Mike Grier says San Jose Sharks won’t leave Russians behind

SAN JOSE — General manager Mike Grier said the Sharks won’t play in the Czech Republic for two Global Series games next month if the team’s Russian-born players like Alexander Barabanov are denied entry into the country. .

The NHL has been informed by the Czech Foreign Ministry that the Russian-born players of the Nashville Sharks and Predators are not wanted in the country for the Oct. 7-8 games in Prague due to the invasion of the NHL. Ukraine by Russia earlier this year.

“We can confirm that the Czech Ministry of Foreign Affairs has sent a letter to the NHL to emphasize that, for the time being, the Czech Republic or any other state in the (visa-free) Schengen zone should not issue visas to Russian players. to enter our territory,” Czech Deputy Foreign Minister Martin Smolek said in a statement to The Associated Press.

An NHL spokesperson told this news agency that the league does not expect “any problems with Russian players traveling or playing games.” Grier also said he doesn’t anticipate any issues, but added he won’t be leaving players behind to play games.

“We’re a team, so if they say some guys can’t get through, either we all go or nobody goes,” Grier said. “But I don’t foresee any problems at this time.”

When asked if that meant potentially losing the games if the Czech government’s stance didn’t change, Grier said: “I don’t know how it would go in terms of forfeits and things like that. It’s something the league has to deal with. But I believe quite firmly (that) we are a team here, we are a group, and it is not the fault of the players. They did nothing wrong. So I don’t think they should be punished for that.

“We are with them and we are all together as one here. If that happens and I hope it doesn’t – and I don’t foresee it will – we’ll do it as a group.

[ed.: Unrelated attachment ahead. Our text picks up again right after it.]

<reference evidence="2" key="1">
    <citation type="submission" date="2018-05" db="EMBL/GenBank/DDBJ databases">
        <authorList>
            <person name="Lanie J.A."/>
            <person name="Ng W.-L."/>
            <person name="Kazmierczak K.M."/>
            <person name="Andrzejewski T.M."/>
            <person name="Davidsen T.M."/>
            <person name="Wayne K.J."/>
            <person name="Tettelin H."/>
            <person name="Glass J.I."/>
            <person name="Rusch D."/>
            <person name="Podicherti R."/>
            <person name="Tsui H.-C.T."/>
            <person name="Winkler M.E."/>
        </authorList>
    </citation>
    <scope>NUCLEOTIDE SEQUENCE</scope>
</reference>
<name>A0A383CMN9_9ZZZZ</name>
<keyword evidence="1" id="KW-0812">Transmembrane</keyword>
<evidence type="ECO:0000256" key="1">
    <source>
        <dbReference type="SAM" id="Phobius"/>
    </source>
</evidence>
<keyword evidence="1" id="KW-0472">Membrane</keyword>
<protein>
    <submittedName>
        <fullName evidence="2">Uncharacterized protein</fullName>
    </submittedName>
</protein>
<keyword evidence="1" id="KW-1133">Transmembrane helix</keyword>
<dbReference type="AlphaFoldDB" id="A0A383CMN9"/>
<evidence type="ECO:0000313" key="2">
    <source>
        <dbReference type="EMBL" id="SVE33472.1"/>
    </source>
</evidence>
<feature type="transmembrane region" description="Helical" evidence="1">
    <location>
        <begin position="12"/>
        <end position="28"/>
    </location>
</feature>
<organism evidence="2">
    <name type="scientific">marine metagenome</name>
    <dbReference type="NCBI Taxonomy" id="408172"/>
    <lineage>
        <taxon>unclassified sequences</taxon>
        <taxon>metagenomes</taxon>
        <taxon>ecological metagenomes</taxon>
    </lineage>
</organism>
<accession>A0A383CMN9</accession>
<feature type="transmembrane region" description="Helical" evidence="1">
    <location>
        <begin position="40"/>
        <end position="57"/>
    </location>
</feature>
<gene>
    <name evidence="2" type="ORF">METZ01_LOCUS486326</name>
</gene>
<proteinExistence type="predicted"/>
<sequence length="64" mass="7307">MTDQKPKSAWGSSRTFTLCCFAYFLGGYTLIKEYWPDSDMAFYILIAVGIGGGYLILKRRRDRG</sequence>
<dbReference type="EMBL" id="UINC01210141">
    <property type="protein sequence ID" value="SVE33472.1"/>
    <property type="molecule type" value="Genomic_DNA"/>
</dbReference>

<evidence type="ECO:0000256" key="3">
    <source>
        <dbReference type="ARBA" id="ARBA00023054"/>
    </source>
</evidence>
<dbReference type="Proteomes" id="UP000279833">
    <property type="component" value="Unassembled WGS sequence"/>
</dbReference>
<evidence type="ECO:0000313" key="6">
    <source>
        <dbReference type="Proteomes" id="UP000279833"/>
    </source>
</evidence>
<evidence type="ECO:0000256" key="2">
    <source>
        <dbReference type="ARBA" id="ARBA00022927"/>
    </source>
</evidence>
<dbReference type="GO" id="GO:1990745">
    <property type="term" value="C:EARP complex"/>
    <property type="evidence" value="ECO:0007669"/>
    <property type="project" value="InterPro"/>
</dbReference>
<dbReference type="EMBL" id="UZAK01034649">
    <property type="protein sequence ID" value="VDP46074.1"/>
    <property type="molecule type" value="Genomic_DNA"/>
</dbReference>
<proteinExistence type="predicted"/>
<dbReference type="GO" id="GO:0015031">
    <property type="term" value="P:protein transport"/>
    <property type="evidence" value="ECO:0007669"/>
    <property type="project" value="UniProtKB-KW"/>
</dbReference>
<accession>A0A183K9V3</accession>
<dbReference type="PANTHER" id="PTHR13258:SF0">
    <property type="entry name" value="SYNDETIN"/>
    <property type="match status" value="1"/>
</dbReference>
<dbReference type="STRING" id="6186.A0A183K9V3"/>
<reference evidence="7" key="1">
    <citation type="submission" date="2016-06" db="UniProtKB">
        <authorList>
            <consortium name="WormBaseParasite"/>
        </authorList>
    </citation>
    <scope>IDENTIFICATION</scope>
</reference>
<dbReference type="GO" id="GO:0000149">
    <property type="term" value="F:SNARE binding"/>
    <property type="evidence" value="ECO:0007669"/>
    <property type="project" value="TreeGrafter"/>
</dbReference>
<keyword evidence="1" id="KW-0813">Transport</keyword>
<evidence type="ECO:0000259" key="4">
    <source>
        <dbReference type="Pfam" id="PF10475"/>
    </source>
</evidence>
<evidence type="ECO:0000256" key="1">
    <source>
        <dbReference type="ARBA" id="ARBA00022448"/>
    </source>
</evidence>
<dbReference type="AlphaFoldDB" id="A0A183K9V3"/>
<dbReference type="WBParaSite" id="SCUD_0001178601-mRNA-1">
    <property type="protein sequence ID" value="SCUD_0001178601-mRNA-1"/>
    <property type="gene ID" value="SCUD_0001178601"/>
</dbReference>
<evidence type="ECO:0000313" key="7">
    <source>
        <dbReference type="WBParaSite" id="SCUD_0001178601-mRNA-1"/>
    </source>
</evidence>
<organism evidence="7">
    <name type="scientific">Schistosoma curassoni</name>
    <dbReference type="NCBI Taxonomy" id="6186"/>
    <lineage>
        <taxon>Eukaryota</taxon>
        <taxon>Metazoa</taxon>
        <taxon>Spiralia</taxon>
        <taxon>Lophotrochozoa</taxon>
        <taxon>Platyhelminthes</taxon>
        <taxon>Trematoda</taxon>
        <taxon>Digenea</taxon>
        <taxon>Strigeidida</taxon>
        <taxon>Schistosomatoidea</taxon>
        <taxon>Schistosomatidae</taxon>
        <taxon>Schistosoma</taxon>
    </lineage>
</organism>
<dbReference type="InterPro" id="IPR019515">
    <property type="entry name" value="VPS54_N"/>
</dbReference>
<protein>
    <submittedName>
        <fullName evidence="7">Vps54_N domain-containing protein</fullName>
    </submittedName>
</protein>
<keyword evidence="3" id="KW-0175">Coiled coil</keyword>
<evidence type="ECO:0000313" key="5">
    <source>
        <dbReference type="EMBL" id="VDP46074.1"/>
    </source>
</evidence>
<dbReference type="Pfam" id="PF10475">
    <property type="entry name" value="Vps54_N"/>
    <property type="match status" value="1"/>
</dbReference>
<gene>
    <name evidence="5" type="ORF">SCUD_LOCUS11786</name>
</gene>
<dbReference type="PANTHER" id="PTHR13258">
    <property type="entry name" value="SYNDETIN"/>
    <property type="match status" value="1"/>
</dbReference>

Barabanov, 28, is the Sharks’ most prominent Russian player. St. Petersburg-born Barabanov has become one of the Sharks’ most valuable wingers since being acquired by the Toronto Maple Leafs at the end of the 2020-21 season.

Last season, Barabanov tallied 39 points in 70 games while playing almost exclusively on the Sharks’ first line with Tomas Hertl and Timo Meier. As a pending unrestricted free agent, Barabanov was re-signed by the Sharks this offseason to a two-year, $5 million deal.

Other Sharks players who could be affected by the Czech government’s current stance include forwards Evgeny Svechnikov and Danil Gushchin, as well as defender Artemi Kniazev.

Agent Daniel Milstein, who represents both Barabanov and Svechnikov, tweeted his appreciation for Grier, saying, “Excellent leadership from Mike! One for all and all for one!”

Notable Russian players on the Predators roster include forwards Yakov Trenin and Egor Afanasyev.

The Sharks are expected to welcome up to 27 players when they depart for Europe on October 1. San Jose will face Eisbären Berlin in an exhibition match on October 4 before traveling to Prague.

After the two games in Prague, the Sharks return home to face Brent Burns and the Carolina Hurricanes on October 14 and the Chicago Blackhawks on October 15.

Asked about the situation earlier Thursday, Sharks captain Logan Couture said, “I think we’re a team here. If we go there, we want all of our team members to be there. All the guys who are going to be part of the team are part of our team.

The Sharks wrapped up their first day of training camp on Thursday under new coach David Quinn.

The Czech ministry said it informed the NHL “about the ongoing negotiations on the entry ban for citizens of the Russian Federation who had already received valid visas before.”

Former Czech-born NHL goaltender Dominik Hasek, a member of the Hockey Hall of Fame, tweeted recently after the Ministry of Foreign Affairs published its position, saying: “Yes, we don’t want any promotion of Russian aggression here. We protect our lives and those of our allies in the first place. »

The Sharks have three Czech-born players in camp with Hertl, winger Adam Raska and defender Radim Simek.

Information from The Associated Press was used in this report.

Berta D. Wells